In 1896, gold was discovered in the harsh Yukon Territory, Alaska, Canada. For two wild years Yukon area was consumed by “the gold fever”. People from all over the world traveled in search of wealth. Most of them failed to find. But another treasure was discovered: a land with Arctic climate, cold winters and long sunshine hours in short summer that allowed hardy crops and vegetables, along with a profusion of rare flowers and fruits to blossom. Wildlife and na ture observation were exceptional and a wide variety of large mammals, birds, and fish were easily accessible. An untouched pristine nature.
All details of the pure Canadian landscape were carefully placed to transport the visitor into the lost forests, the old mines and the fresh port of Yukon Bay. The elements of the animal habitats were designed to reach comfort and authenticity: more than 200 large trees, newly planted, reflect the authentic Yukon vegetation, topography and landscape.
"You will feel immersed in a completely different world” said Kieran Stanley, manager of dan pearlman experience architecture, specialized in the development, planning and design of complex themed environments. Designing and creating stimulating environments is the speciality of :: dan pearlman experience architecture and the agency work consists in the constant creation of new stories and their authentic realization.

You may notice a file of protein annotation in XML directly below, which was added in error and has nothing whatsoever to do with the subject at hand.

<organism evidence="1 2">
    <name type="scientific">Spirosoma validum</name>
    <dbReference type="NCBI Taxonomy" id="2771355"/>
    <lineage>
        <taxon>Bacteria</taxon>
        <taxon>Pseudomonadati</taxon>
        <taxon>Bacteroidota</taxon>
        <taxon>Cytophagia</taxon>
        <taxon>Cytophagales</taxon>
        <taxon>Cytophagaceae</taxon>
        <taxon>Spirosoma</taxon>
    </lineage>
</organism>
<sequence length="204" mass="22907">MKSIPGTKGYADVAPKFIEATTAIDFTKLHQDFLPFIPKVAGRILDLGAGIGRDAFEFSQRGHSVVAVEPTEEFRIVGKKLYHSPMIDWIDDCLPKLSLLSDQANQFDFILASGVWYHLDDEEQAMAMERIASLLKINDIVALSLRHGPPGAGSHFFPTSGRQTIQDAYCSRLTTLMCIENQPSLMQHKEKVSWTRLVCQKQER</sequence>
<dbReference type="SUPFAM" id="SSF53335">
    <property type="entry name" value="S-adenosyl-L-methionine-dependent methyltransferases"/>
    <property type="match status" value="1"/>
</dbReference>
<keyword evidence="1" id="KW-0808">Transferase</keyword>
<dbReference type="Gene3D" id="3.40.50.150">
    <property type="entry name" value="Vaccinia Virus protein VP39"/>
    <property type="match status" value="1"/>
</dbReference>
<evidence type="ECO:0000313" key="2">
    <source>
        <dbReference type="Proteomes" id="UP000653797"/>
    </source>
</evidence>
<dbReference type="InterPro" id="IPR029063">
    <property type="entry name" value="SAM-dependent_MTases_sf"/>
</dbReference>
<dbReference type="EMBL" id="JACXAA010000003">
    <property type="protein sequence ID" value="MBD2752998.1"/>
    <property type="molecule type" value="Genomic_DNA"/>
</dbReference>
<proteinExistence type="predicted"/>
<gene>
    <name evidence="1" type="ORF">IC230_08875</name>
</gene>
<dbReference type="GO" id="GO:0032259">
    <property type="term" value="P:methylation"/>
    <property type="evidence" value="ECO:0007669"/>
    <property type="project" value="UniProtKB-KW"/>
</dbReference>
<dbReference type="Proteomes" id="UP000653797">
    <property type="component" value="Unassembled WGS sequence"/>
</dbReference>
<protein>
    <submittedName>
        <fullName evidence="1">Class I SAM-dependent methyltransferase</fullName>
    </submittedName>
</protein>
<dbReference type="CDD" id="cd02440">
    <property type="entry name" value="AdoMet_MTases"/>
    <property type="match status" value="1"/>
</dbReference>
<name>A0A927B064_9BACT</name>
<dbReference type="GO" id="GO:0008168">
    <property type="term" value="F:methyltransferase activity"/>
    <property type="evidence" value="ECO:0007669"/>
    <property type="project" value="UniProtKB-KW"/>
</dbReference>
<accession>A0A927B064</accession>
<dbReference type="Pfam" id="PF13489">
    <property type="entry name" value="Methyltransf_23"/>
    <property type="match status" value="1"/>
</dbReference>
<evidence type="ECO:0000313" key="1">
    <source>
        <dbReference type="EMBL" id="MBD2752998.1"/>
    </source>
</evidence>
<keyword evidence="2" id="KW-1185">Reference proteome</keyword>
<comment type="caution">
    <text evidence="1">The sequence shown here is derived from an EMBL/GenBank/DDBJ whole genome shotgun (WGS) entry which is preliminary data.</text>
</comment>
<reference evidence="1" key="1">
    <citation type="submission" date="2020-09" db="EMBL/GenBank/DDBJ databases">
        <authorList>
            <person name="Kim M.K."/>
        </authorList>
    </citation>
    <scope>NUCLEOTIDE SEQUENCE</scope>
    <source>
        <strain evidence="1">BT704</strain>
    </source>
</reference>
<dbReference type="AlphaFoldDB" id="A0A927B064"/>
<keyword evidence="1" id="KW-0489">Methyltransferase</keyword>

A team of about twenty experts worked hard to make this world a reality, imitating the creation of nature. Numerous elements of construction and operation are hidden on an adventure that seems simple in the eyes of visitors.
Like in the bustling port of Yukon Bay, a town with colourful houses in typical Canadian wood construction that was designed by different architects, with unique visions, to enhance the individuality of the construction. Here, the visitors are in a Canadian town, and can rest in the numerous facilities for children, food and shop that, off course, are included in the overall concept.
From there, playful polar bears can be observed. In the horizon, a lighthouse appears. It is the home of the snowy owls, who also have a real tree with retreat possibilities and natural soil. The prairie dogs live near by. This scenery is surrounded by the forest, which stretches from the Canadian side to the port town of Yukon.